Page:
Most of the Del Mar residents who spoke at a Jan. 14 Planning Commission meeting urged their neighbors to vote against the Marisol initiative, which would create zoning for a mixed-use luxury hotel project in the northwest tip of the city.
“A ‘yes’ vote changes everything and sets a very dangerous precedent for future lots that may pop up in Del Mar,” Del Mar resident Udo Wahn said. “Del Mar does not need this project and Solana Beach does not want it.”
The Marisol initiative, which will appear as Measure G on the March 3 ballot, would allow 65 hotel rooms, 31 villas (27 of which could be subdivided into three units each) and 22 affordable housing units, among other components. It would allow a maximum height of 46 feet.
The initiative, put forward by Zephyr Partners and the Robert Green Company, is not subject to the California Environmental Quality Act. But if approved, the ensuing project would be subject to CEQA and review by the city.
According to a city staff report, the initiative process began in response to public requests for a chance to vote on the future of the approximately 17-acre site. But many residents have since spoken against the initiative process, which limits city officials’ ability to discuss the potential project unless the zoning change is approved by voters.
Del Mar City Councilwoman Terry Gaasterland said the city could be “easy prey” for similar ballot measures in the future, since only a few hundred signatures from local voters are required. She also mentioned erosion and other concerns about the stability of the bluff.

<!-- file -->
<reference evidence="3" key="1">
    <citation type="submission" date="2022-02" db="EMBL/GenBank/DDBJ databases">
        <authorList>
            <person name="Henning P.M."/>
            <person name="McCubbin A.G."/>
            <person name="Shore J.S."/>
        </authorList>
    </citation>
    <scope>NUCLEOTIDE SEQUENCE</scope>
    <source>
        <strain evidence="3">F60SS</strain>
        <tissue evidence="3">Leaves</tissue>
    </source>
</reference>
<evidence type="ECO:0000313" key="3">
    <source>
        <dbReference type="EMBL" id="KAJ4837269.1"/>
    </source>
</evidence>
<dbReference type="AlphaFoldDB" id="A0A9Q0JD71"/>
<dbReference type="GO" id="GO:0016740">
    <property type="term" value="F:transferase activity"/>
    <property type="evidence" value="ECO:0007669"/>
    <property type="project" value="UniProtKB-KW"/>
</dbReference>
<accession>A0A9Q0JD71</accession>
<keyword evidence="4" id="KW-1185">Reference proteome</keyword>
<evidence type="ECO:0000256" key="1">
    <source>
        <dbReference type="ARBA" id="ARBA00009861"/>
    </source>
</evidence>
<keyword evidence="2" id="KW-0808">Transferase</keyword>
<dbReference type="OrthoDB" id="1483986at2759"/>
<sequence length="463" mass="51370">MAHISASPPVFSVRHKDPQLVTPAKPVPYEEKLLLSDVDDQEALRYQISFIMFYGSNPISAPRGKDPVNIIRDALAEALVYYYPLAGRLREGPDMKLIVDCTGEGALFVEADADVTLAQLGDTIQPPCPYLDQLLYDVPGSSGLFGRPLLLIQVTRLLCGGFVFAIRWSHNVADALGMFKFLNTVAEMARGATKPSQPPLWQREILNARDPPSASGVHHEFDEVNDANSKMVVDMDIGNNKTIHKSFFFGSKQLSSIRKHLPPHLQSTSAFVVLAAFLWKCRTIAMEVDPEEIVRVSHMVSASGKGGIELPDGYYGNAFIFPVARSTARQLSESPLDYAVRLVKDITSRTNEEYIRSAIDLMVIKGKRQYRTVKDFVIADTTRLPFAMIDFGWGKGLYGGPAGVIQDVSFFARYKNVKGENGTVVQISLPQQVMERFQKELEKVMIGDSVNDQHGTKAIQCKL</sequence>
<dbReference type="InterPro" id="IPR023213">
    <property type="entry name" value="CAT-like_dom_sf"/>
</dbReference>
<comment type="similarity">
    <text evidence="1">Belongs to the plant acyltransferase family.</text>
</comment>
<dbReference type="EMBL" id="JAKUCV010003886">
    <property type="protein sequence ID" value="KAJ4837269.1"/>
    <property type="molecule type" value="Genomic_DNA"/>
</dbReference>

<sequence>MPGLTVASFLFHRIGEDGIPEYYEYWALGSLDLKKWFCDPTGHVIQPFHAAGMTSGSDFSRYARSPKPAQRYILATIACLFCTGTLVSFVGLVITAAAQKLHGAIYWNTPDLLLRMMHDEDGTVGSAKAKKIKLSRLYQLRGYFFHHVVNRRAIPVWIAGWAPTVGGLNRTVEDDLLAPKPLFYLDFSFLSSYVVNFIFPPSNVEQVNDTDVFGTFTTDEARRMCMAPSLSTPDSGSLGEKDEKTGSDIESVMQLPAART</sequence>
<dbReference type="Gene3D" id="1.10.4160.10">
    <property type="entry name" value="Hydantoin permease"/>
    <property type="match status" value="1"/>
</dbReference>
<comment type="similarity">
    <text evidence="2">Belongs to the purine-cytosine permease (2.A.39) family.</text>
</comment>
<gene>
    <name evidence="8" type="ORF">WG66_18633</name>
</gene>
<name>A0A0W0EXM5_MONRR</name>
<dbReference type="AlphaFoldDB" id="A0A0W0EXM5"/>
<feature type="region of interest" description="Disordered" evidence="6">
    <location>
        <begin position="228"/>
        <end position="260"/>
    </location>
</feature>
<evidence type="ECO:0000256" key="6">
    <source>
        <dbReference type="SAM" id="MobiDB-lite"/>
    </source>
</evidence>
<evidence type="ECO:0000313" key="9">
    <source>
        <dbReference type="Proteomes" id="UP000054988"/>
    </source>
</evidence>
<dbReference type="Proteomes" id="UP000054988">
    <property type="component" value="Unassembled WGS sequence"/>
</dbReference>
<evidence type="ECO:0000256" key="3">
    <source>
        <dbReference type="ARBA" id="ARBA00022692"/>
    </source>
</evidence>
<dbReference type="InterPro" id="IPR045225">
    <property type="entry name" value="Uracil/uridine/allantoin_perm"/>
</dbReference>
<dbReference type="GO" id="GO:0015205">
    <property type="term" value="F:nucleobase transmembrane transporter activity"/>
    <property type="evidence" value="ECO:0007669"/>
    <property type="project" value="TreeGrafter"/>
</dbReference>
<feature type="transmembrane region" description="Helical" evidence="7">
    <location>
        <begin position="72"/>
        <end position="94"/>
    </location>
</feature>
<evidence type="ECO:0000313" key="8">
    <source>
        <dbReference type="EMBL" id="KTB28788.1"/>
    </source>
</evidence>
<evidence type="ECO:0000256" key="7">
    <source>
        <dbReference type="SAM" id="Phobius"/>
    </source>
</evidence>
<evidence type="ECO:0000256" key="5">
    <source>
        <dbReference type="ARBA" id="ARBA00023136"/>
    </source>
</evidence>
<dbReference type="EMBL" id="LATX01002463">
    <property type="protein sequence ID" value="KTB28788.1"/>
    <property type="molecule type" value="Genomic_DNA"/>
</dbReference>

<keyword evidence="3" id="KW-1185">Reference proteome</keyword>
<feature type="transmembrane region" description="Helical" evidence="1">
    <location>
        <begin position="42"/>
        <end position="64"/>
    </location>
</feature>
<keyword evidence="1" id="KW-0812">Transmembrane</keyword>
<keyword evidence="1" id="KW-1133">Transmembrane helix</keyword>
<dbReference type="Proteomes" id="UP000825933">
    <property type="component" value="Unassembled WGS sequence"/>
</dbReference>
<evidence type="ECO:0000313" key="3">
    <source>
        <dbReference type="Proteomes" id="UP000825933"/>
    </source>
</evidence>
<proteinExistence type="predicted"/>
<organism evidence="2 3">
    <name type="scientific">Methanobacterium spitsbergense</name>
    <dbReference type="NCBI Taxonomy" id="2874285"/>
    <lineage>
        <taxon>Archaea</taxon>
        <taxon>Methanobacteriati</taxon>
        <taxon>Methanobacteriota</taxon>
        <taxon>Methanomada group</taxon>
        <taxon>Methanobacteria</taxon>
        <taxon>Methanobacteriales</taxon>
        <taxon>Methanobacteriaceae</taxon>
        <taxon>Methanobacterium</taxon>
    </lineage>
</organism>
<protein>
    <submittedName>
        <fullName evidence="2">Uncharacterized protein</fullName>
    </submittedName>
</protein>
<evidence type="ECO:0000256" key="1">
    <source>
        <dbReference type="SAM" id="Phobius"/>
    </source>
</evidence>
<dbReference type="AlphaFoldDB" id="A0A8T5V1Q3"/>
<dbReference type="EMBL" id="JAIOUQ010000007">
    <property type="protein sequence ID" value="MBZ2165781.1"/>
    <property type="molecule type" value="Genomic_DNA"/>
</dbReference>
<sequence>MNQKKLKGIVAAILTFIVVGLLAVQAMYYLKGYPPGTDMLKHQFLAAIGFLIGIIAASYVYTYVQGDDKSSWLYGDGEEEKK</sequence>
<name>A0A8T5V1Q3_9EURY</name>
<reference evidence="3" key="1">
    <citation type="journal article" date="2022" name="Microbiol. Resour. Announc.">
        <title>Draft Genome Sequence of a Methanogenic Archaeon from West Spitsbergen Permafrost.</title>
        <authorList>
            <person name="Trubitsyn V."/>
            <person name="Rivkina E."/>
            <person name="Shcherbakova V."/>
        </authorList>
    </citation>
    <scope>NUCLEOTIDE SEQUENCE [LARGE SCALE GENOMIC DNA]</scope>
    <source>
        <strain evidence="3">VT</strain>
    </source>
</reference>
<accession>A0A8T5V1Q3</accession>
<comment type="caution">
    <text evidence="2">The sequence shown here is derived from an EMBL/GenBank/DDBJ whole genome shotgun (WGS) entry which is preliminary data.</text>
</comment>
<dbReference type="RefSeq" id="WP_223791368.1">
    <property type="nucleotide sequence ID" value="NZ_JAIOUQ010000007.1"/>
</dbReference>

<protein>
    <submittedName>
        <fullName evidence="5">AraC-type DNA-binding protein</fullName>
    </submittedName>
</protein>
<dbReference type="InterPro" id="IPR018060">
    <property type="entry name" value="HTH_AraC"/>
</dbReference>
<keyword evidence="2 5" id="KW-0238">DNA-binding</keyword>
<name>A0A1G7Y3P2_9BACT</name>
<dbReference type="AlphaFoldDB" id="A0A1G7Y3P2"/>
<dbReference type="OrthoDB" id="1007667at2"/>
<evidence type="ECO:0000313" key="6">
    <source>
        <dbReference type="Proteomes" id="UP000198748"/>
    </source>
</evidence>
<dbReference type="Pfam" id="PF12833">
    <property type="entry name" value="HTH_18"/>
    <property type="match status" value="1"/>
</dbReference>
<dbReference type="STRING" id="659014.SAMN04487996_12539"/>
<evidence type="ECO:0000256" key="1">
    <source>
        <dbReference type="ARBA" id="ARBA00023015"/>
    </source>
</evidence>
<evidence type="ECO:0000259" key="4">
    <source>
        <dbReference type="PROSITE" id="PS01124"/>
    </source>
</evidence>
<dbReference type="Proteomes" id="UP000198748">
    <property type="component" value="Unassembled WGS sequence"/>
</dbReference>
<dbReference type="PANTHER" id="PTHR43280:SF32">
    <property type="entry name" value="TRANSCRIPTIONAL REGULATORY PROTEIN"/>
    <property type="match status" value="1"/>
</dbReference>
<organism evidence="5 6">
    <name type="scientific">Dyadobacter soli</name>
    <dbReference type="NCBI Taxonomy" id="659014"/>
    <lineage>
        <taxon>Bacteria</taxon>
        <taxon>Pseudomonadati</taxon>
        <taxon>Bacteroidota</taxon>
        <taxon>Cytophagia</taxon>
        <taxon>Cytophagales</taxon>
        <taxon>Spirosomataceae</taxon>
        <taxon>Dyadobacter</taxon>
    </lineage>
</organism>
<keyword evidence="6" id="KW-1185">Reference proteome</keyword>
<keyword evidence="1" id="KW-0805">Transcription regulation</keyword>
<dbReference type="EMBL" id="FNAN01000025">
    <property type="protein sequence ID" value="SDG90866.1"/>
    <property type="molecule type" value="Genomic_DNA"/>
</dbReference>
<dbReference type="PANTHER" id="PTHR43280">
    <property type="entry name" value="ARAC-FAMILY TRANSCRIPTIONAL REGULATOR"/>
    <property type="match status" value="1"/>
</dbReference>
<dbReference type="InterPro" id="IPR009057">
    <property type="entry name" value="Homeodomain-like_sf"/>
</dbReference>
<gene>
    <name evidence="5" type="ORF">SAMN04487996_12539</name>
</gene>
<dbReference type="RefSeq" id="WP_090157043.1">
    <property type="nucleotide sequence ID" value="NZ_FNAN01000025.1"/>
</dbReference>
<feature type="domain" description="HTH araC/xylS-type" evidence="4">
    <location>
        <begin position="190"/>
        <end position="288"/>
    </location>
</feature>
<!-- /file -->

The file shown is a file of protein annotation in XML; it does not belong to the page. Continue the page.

The city’s draft environmental impact report says the project will be subject to the city of Del Mar’s Local Coastal Program, which addresses bluff issues including landslides, erosion and shoreline protection. Zephyr has also committed to bluff preservation as part of the initiative.
Gaasterland and City Councilman Dave Druker, along with many other current and former city leaders and longtime residents, are part of Friends of the Del Mar North Bluff, a campaign committee opposing the Marisol initiative.
“Del Mar doesn’t need to sell its soul,” said Pam Slater-Price, a Del Mar resident and former county supervisor. “It doesn’t need to sell it out for a few extra dollars.”
Zephyr and the Robert Green Company have been promoting the public benefits the hotel project would bring, including $4.5 million in transient occupancy tax and public access to the property that would extend beyond a currently fenced-off portion at its southern boundary.
David Watson, a land use attorney representing Zephyr, said Del Mar’s Design Review Board, Planning Commission and City Council would all weigh in before any construction begins, if Measure G is approved.
“The Marisol initiative is drafted to ensure full compliance with the city’s design review process and does not prohibit or impede in any way the Design Review Board from modifying the project design,” said Watson, who is also a board member for the 22nd District Agricultural Association, which presides over the fairgrounds.
Don Mosier, former Del Mar councilman and current Agricultural Association board member, said the initiative is “well worth considering, but we need some more details worked out.” He mentioned the traffic impacts in the initiative’s draft environmental impact report, which are labeled “significant and unavoidable” during the San Diego County Fair and other fairgrounds events such as horse racing.
“If we want to fix the traffic impacts,” Mosier said, “then we have to have the fair board take even more action to reduce the traffic flow, particularly at the five-point intersection, and we’ve pledged to do that.”
Comments on the draft environmental impact report, which is available on the city’s website, have to be made in writing and submitted to the city by Feb. 3 at 5:30 p.m.